This morning I saw a young woman walking her dog with her little son (no school, President’s Day) while I was biking into work along the Leslie Middle School walking/bike path. I stopped and said, “Hi, did you know, there is a really great place to walk just over there?” (pointing to Pringle Creek). She said, “Actually, that’s one of my favorite places to walk!!” She was headed that way.

It reminded me of when Julia McFerron told the Statesman Journal that Pringle Creek was her “Favorite Salem Secret.” 
It also reminded me of another reason why, I think, we are naturally drawn to going for walks — not only because it makes us feel good, it’s healthy, it helps us get centered, but it also improves brain function…

From the New York Times

February 7, 2011
Fitness: A Walk to Remember? Study Says Yes

In healthy adults, the hippocampus — a part of the brain important to the formation of memories — begins to atrophy around 55 or 60. Now psychologists are suggesting that the hippocampus can be modestly expanded, and memory improved, by nothing more than regular walking.
In a study published on Jan. 31 in The Proceedings of the National Academy of Sciences, researchers randomly assigned 120 healthy but sedentary men and women (average age mid-60s) to one of two exercise groups. One group walked around a track three times a week, building up to 40 minutes at a stretch; the other did a variety of less aerobic exercises, including yoga and resistance training with bands.After a year, brain scans showed that among the walkers, the hippocampus had increased in volume by about 2 percent on average; in the others, it had declined by about 1.4 percent. Since such a decline is normal in older adults, “a 2 percent increase is fairly significant,” said the lead author, Kirk Erickson, a psychologist at the University of Pittsburgh. Both groups also improved on a test of spatial memory, but the walkers improved more.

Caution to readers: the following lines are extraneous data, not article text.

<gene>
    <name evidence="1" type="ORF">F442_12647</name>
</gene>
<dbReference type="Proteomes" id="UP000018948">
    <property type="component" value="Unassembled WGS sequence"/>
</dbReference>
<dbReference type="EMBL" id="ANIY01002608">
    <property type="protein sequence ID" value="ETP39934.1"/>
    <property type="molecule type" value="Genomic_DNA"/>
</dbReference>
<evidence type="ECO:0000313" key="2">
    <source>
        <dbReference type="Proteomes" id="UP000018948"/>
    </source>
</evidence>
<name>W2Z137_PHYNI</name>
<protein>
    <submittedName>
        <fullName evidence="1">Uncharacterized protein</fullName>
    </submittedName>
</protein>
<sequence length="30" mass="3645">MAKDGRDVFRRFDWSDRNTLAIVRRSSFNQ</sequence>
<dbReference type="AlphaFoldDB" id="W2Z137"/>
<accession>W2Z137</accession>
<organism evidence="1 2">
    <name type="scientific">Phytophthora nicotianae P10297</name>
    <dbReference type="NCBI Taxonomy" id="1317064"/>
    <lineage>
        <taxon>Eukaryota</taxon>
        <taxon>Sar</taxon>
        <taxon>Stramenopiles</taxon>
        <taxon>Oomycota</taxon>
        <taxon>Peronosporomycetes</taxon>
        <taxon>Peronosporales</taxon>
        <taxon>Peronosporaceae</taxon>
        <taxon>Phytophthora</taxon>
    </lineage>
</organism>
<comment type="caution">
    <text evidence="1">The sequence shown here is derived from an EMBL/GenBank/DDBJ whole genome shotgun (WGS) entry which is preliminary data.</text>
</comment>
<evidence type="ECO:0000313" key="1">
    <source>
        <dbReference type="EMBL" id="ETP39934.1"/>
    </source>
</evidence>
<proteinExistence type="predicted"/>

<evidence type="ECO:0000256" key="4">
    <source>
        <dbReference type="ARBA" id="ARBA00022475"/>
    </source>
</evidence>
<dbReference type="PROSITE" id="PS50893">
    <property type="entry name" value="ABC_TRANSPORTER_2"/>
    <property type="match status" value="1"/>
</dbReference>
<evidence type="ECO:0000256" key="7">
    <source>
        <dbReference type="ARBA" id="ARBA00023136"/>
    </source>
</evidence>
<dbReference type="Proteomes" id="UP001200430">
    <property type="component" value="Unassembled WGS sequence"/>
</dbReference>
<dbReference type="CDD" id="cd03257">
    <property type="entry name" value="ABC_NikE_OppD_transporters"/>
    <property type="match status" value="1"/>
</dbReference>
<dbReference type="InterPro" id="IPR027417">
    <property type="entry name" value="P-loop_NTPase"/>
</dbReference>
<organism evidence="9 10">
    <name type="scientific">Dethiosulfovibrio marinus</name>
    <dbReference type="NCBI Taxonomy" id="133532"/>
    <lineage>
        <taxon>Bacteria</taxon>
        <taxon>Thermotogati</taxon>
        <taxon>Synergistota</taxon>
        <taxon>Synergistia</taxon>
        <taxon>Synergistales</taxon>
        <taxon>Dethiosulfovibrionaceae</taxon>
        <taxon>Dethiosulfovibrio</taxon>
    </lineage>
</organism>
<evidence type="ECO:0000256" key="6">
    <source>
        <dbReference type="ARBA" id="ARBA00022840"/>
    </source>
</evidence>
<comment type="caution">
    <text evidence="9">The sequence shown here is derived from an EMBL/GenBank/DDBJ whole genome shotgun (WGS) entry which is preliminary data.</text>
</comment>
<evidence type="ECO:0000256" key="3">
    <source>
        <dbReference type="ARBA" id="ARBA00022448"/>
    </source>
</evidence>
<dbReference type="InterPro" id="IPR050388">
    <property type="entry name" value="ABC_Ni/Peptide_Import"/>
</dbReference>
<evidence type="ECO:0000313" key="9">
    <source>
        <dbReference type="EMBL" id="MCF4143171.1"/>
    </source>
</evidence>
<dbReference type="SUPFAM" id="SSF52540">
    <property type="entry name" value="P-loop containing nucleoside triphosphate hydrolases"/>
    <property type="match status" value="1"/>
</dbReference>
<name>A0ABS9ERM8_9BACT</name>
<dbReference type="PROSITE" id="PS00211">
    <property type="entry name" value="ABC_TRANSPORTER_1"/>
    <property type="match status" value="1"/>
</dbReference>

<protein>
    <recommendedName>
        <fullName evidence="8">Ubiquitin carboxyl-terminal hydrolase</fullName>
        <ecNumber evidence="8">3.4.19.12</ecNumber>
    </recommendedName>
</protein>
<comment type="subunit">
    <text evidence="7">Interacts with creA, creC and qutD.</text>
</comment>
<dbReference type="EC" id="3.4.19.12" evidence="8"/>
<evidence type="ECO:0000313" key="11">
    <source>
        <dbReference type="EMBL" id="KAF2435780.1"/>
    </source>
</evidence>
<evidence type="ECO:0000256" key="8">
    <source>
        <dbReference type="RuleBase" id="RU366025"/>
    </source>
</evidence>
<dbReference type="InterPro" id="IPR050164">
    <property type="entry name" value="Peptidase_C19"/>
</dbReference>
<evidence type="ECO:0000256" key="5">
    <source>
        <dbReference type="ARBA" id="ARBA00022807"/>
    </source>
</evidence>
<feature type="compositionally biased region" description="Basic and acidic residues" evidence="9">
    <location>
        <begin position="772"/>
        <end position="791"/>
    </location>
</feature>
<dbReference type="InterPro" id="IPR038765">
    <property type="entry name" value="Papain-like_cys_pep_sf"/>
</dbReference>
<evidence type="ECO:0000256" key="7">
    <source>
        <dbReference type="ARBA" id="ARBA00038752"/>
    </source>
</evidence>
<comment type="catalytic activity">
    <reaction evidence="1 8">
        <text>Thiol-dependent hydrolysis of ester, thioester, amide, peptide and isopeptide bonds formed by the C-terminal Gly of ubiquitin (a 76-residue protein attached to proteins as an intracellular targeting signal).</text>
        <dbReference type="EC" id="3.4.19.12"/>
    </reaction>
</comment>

While it is hard to generalize from this study to other populations, the researchers were delighted to learn that the hippocampus might expand with exercise. “And not that much exercise,” Dr. Erickson pointed out.
People don’t even have to join a gym, he noted. They just need shoes. PAULA SPAN